Synopsis: In 1988, a teenage girl’s life is thrown into chaos when her mother disappears.
Release Date: September 25, 2014
Thoughts: Star Shailene Woodley has been on a roll ever since making an impressive bid for stardom opposite George Clooney in The Descendants. In 2014 alone she’s been an action star (in the otherwise forgettable Divergent), broke YA hearts (as a cancer teen in The Fault in Our Stars) and now takes on another dramatic role in Gregg Araki’s coming of age tale White Bird in a Blizzard. With Araki’s history of putting the squeaky clean youth of Hollywood through his adult blender, expect Woodley to mine new ground and bare all (literally) as a teen affected by the disappearance of her unbalanced mother (Eva Green, Cracks) in the late 80s.
Synopsis: The town’s most hard-boiled citizens cross paths with some of its more reviled inhabitants.
Release Date: August 24, 2014
Thoughts: Not exactly striking while the iron was hot, this sequel to 2005’s technically sound but pretty darn moody Sin City finally makes it to the big screen after almost a decade of false starts and other production delays. Again directed by Robert Rodriguez and graphic novelist Frank Miller (also at the pen for 300 and 300: Rise of an Empire) this looks to have the same dark flash as its predecessor while introducing a new roster of shady characters like Joseph Gordon-Levitt (Don Jon), Eva Green (Cracks, Dark Shadows), and Josh Brolin (Oldboy, Labor Day) along with returning stars Bruce Willis (Color of Night), Mickey Rourke (Iron Man 2), and Jessica Alba. The first film broke new ground with its visuals…but it’s 10 years later and what was one revolutionary is now standard. What more does this film have to offer…and will it be too little, too late?
Synopsis: A young itinerant worker is forced to confront his secret extraterrestrial heritage when Earth is invaded by members of his race.
Stars: Henry Cavill, Amy Adams, Michael Shannon, Kevin Costner, Diane Lane, Laurence Fishburne, Antje Traue, Ayelet Zurer, Christopher Meloni, Russell Crowe, Michael Kelly, Harry Lennix, Richard Schiff
Review: I love 1978’s Superman: The Movie. I figured I’d get that out of the way off the bat so you know where I’m coming from. Richard Donner’s big budget epic was bolstered by the tagline: “You’ll Believe a Man Can Fly”…and audiences did…in droves. Capturing the all-American charm of one Clark Kent aka Superman, Donner’s film successfully moved characters that had long lived on the pages of comic books and a television show to the silver screen with impressive results.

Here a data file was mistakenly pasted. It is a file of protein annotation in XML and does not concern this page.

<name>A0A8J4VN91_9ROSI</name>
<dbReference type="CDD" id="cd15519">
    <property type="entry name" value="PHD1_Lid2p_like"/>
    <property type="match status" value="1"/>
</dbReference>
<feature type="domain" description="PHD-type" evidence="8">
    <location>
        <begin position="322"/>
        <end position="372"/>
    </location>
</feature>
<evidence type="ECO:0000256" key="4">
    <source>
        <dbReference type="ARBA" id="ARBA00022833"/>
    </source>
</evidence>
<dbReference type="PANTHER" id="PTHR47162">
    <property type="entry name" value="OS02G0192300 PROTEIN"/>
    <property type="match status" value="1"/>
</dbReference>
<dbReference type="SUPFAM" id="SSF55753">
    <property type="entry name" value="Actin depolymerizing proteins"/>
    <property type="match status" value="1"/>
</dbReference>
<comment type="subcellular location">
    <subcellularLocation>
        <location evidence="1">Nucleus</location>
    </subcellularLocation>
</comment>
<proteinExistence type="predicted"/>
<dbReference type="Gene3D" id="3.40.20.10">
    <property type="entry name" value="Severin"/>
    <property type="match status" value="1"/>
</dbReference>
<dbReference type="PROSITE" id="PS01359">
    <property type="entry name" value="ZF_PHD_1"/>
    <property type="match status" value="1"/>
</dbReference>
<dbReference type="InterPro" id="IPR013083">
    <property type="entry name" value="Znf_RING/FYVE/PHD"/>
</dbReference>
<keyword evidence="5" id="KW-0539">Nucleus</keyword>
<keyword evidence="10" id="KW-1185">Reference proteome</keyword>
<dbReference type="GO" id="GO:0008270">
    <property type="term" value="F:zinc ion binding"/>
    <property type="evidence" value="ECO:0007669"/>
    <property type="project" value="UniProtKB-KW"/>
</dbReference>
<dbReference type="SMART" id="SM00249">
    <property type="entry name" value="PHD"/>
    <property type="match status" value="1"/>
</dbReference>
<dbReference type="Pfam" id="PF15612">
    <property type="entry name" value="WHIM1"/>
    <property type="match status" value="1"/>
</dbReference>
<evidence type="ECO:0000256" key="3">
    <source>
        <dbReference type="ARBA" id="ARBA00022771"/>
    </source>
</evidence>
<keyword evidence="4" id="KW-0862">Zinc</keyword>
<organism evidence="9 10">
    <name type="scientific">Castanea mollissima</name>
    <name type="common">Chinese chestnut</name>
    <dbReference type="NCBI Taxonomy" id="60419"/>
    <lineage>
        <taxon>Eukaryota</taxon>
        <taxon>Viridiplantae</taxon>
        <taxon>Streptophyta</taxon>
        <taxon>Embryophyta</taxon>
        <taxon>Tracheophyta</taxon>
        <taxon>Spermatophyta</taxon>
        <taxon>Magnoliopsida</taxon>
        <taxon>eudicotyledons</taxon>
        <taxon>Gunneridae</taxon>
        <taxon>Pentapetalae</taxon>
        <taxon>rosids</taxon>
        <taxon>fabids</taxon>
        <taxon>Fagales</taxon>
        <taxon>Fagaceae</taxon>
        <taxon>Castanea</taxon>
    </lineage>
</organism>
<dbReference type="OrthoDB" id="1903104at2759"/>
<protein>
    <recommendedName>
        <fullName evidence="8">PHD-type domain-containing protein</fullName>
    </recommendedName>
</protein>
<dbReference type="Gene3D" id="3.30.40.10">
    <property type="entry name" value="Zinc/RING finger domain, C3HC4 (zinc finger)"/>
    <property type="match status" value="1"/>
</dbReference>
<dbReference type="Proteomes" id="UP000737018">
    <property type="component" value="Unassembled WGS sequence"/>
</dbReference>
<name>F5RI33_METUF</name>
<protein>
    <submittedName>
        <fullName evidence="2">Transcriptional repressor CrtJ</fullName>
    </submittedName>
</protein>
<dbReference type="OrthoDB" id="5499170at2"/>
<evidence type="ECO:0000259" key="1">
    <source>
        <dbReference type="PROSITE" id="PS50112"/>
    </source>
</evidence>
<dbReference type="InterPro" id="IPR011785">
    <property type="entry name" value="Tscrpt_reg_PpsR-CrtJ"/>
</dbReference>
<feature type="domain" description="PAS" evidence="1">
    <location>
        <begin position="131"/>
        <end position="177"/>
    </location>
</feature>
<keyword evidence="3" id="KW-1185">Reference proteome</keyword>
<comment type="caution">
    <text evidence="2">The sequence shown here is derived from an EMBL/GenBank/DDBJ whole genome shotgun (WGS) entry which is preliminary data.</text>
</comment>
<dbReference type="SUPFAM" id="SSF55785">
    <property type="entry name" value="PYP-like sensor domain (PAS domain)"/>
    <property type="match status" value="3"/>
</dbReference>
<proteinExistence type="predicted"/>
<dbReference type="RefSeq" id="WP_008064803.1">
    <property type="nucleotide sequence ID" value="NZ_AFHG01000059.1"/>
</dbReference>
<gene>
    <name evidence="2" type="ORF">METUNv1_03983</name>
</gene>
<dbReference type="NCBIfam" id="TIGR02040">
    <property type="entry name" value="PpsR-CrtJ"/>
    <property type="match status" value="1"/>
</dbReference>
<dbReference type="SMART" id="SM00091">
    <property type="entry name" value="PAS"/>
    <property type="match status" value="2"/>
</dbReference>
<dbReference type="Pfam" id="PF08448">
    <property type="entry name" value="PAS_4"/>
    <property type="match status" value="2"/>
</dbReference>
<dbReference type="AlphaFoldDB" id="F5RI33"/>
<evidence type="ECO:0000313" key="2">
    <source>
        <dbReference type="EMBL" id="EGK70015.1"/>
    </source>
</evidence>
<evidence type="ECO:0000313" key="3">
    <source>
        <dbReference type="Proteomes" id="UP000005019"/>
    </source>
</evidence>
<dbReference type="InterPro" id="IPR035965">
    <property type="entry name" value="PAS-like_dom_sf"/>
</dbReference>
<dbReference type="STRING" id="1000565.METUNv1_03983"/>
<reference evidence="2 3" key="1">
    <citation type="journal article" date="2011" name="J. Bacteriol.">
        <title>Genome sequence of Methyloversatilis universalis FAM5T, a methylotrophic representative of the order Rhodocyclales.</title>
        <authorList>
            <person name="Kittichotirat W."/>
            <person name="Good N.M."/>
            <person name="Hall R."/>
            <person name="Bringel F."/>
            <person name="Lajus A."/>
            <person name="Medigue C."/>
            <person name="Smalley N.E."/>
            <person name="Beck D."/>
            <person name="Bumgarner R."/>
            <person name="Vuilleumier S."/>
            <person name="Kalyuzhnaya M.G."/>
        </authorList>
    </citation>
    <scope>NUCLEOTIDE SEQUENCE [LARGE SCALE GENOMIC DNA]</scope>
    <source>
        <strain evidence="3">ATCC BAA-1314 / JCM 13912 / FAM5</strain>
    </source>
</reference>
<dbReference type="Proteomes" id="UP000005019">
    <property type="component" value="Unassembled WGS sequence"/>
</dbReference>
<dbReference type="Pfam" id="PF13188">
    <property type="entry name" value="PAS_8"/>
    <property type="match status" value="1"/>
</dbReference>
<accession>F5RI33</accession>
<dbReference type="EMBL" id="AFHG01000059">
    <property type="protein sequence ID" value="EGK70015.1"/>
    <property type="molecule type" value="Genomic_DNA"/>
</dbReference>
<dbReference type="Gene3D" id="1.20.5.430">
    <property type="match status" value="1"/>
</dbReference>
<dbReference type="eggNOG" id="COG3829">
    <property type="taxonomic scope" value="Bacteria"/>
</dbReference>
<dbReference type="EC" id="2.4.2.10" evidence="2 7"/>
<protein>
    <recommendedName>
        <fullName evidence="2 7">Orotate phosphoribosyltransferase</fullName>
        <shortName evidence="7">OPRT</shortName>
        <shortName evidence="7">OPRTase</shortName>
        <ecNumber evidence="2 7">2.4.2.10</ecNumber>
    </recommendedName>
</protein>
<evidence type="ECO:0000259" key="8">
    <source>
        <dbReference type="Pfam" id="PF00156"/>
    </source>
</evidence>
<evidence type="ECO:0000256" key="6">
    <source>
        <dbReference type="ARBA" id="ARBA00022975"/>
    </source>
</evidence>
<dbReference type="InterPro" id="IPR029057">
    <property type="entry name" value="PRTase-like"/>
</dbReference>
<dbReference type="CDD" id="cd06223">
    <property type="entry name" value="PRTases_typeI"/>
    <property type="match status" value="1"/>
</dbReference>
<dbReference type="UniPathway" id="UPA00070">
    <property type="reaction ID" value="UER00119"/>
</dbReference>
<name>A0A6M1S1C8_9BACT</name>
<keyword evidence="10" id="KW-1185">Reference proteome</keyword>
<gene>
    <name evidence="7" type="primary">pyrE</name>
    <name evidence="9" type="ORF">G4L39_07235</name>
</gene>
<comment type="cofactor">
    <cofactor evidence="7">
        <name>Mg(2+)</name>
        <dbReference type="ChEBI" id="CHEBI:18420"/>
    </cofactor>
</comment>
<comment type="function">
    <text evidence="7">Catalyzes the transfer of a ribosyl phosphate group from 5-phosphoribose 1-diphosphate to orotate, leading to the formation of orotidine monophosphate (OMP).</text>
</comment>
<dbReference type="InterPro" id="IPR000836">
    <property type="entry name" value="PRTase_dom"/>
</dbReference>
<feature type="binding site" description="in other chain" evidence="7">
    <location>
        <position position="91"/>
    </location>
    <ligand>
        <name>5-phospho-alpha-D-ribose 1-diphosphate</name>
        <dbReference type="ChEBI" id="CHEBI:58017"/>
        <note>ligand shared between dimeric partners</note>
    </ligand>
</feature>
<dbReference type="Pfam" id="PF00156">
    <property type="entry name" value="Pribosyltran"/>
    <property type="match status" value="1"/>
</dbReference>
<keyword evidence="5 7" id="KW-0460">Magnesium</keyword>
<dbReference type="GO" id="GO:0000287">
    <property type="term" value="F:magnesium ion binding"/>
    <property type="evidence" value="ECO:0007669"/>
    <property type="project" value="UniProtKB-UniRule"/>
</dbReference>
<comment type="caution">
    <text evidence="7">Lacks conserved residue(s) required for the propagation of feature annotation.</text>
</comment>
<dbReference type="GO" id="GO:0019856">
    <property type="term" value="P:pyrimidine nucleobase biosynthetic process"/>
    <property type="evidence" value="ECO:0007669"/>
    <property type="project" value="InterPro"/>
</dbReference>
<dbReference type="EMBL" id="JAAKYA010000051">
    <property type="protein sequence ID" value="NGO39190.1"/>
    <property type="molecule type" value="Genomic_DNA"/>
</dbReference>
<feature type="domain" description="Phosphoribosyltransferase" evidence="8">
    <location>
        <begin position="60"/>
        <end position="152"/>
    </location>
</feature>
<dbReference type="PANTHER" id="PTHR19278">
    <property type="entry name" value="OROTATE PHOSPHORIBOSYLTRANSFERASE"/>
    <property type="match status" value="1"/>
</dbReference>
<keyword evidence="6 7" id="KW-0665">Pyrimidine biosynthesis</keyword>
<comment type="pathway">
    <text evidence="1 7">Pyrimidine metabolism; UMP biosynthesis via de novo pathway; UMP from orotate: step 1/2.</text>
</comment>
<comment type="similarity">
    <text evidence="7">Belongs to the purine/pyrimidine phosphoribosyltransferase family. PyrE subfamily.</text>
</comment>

So perhaps it was a bit too much to hope that 2013’s Man of Steel could provide some of that same magic in kicking off yet another reboot of the superhero with a giant S on his chest. The trouble is that this updated hero is too aloof, too troubled a searching soul to mine any joy out of the proceedings. It’s a chilly film with precious little in the way of true blue charm and moxie. Instead, it’s largely a showcase for director Zack Snyder (Sucker Punch, Watchmen) to puff his special effects chest out and screenwriter David S. Goyer (Batman Begins, The Dark Knight, The Dark Knight Rises) to put a Bruce Wayne-style glum-ness on the picture.
Perhaps that solemnity also comes courtesy of producer Christopher Nolan who successfully reshaped the Batman franchise into a lean and mean money making machine. What worked for Nolan and Goyer on the Batman films unfortunately doesn’t work here and mores the pity because several other key elements of the film are strikingly on point.
Take Henry Cavill for instance. The Brit is possessing of a well toned eight pack to go along with his All-American features and cheekbones that could cut kryptonite. The script never allows him to emerge too far from his gloomy gus hole but there are moments especially near the end where we can see a glint in Cavill’s eye that brings a little Christopher Reeve to mind. In his newly redesigned suit, which does look better than the near neon colors in previous Superman films, Cavill is a convincing hero that has real potential.
I also found a lot to like about Kevin Costner and Diane Lane as refreshingly earthy incarnations of Jonathan and Martha Kent, Superman’s earth bound adoptive parents that provide stability even when his powers threaten to overwhelm their found child. Most of their performances are relegated to flashbacks and much of the film is presented in a non-linear fashion as Clark wanders from job to job, only moving on when his powers put him in danger of being discovered.
Costner has some of the best scenes in the film as he alternatively counsels his son and quietly fears for him if the outside world knew what he can do. I’ve often found Costner to be too mannered of an actor, always holding back what he’s really feeling but here he’s given nice material that helps him shine.